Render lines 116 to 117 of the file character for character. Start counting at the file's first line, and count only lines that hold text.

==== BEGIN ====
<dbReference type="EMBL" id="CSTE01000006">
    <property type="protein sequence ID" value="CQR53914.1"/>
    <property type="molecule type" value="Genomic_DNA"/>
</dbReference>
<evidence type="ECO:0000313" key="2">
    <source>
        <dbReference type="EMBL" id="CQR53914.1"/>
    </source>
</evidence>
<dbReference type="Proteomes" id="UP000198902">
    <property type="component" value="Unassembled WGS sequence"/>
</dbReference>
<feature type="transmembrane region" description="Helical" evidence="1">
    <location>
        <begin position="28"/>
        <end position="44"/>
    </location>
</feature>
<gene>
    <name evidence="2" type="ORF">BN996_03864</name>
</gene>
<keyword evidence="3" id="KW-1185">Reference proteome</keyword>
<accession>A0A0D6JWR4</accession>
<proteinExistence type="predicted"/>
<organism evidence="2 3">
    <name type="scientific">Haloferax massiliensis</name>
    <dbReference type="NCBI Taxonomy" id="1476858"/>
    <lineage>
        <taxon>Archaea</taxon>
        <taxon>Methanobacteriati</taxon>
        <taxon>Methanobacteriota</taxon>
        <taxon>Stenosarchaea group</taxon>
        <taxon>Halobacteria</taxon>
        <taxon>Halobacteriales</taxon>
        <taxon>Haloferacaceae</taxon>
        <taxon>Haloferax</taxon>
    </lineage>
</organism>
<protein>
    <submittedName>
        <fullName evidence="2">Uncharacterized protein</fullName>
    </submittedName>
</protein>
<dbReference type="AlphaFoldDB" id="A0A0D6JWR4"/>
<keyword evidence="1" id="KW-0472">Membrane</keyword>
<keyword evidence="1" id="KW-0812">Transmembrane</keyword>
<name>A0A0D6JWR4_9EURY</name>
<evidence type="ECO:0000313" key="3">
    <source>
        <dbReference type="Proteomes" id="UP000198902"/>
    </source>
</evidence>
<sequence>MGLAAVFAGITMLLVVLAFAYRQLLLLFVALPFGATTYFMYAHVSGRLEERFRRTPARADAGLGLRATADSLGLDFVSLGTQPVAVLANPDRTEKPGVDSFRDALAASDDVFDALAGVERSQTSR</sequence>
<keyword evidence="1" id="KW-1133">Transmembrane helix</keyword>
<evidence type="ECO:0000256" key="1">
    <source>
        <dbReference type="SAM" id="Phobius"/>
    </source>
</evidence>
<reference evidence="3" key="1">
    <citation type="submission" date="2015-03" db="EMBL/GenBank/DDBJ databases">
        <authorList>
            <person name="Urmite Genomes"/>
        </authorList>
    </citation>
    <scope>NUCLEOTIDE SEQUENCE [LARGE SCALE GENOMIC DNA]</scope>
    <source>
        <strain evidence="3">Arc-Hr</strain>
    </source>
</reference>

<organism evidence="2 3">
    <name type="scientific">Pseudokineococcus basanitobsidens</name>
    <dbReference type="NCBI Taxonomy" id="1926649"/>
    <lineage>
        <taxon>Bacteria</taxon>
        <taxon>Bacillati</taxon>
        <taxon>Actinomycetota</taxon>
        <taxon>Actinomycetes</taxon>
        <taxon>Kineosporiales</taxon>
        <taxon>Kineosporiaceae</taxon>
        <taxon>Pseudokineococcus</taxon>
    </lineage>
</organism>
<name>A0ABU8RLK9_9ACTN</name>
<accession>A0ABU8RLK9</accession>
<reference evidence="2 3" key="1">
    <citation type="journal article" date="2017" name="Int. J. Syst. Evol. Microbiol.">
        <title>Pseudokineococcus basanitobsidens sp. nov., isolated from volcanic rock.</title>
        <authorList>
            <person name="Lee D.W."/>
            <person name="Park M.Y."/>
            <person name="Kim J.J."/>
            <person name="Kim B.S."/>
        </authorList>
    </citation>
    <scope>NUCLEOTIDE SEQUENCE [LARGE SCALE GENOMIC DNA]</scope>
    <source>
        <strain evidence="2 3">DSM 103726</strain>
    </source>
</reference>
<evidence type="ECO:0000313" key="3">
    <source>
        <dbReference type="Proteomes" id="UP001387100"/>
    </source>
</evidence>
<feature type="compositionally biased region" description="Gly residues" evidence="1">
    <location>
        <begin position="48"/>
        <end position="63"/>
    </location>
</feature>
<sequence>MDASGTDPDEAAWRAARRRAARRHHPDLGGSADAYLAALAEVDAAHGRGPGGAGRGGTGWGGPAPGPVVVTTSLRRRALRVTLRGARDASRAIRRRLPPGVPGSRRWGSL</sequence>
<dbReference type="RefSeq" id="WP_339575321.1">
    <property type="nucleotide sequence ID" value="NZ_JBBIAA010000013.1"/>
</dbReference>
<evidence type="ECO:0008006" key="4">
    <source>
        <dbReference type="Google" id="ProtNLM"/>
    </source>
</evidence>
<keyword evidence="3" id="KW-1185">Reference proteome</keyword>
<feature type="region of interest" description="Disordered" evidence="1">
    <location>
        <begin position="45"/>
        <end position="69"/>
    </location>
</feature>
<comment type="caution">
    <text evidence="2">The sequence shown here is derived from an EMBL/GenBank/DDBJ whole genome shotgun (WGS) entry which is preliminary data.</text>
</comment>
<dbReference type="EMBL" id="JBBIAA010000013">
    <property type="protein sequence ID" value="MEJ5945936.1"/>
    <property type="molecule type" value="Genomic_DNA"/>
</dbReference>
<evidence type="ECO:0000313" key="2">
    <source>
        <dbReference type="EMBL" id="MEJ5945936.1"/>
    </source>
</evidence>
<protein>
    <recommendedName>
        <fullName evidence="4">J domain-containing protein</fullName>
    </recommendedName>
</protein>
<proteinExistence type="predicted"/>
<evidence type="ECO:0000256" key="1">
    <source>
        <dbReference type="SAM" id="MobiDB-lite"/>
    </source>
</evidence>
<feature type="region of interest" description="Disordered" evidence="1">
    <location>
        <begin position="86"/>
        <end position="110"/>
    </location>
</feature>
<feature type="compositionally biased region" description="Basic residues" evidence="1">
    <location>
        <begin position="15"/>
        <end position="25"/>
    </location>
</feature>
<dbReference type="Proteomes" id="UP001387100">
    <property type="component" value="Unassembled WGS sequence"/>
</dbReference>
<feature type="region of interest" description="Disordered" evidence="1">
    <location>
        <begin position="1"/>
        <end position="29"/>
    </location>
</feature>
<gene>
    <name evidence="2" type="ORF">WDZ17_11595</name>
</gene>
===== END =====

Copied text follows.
<evidence type="ECO:0008006" key="4">
    <source>